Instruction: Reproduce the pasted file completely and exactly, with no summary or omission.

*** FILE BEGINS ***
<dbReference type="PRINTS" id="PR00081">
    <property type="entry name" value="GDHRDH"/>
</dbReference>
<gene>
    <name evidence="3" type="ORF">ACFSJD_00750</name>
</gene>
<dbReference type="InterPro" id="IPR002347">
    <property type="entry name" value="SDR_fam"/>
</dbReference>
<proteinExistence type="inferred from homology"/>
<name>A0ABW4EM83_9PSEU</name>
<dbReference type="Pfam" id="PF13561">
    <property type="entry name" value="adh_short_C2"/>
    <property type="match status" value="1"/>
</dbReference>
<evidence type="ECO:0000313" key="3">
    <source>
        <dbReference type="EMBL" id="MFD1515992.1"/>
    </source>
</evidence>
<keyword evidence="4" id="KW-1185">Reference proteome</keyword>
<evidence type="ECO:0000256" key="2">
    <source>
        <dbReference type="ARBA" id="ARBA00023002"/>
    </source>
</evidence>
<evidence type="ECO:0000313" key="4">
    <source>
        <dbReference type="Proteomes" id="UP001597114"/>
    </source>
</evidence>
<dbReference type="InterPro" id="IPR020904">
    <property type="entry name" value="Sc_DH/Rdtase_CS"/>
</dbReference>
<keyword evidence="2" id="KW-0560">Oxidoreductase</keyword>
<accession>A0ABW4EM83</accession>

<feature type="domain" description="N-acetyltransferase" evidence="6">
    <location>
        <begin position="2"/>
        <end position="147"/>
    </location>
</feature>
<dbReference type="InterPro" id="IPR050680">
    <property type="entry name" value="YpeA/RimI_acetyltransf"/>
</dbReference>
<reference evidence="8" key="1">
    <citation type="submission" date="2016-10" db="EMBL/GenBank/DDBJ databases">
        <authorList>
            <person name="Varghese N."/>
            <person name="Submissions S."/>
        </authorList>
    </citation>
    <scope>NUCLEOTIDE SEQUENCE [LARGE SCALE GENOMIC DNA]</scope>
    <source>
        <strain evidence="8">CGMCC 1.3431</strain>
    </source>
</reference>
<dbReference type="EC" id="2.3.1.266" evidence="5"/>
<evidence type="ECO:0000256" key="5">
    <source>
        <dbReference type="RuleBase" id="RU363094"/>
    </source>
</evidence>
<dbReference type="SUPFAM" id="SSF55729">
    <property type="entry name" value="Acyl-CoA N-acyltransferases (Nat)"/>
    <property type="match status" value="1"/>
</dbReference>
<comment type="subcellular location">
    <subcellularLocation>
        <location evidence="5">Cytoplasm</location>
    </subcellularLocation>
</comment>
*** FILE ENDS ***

<dbReference type="PRINTS" id="PR00081">
    <property type="entry name" value="GDHRDH"/>
</dbReference>
<gene>
    <name evidence="3" type="ORF">ACFSJD_00750</name>
</gene>
<dbReference type="InterPro" id="IPR002347">
    <property type="entry name" value="SDR_fam"/>
</dbReference>
<proteinExistence type="inferred from homology"/>
<name>A0ABW4EM83_9PSEU</name>
<dbReference type="Pfam" id="PF13561">
    <property type="entry name" value="adh_short_C2"/>
    <property type="match status" value="1"/>
</dbReference>
<evidence type="ECO:0000313" key="3">
    <source>
        <dbReference type="EMBL" id="MFD1515992.1"/>
    </source>
</evidence>
<keyword evidence="4" id="KW-1185">Reference proteome</keyword>
<evidence type="ECO:0000256" key="2">
    <source>
        <dbReference type="ARBA" id="ARBA00023002"/>
    </source>
</evidence>
<evidence type="ECO:0000313" key="4">
    <source>
        <dbReference type="Proteomes" id="UP001597114"/>
    </source>
</evidence>
<dbReference type="InterPro" id="IPR020904">
    <property type="entry name" value="Sc_DH/Rdtase_CS"/>
</dbReference>
<keyword evidence="2" id="KW-0560">Oxidoreductase</keyword>
<accession>A0ABW4EM83</accession>

<feature type="domain" description="N-acetyltransferase" evidence="6">
    <location>
        <begin position="2"/>
        <end position="147"/>
    </location>
</feature>
<dbReference type="InterPro" id="IPR050680">
    <property type="entry name" value="YpeA/RimI_acetyltransf"/>
</dbReference>
<reference evidence="8" key="1">
    <citation type="submission" date="2016-10" db="EMBL/GenBank/DDBJ databases">
        <authorList>
            <person name="Varghese N."/>
            <person name="Submissions S."/>
        </authorList>
    </citation>
    <scope>NUCLEOTIDE SEQUENCE [LARGE SCALE GENOMIC DNA]</scope>
    <source>
        <strain evidence="8">CGMCC 1.3431</strain>
    </source>
</reference>
<dbReference type="EC" id="2.3.1.266" evidence="5"/>
<evidence type="ECO:0000256" key="5">
    <source>
        <dbReference type="RuleBase" id="RU363094"/>
    </source>
</evidence>
<dbReference type="SUPFAM" id="SSF55729">
    <property type="entry name" value="Acyl-CoA N-acyltransferases (Nat)"/>
    <property type="match status" value="1"/>
</dbReference>
<comment type="subcellular location">
    <subcellularLocation>
        <location evidence="5">Cytoplasm</location>
    </subcellularLocation>
</comment>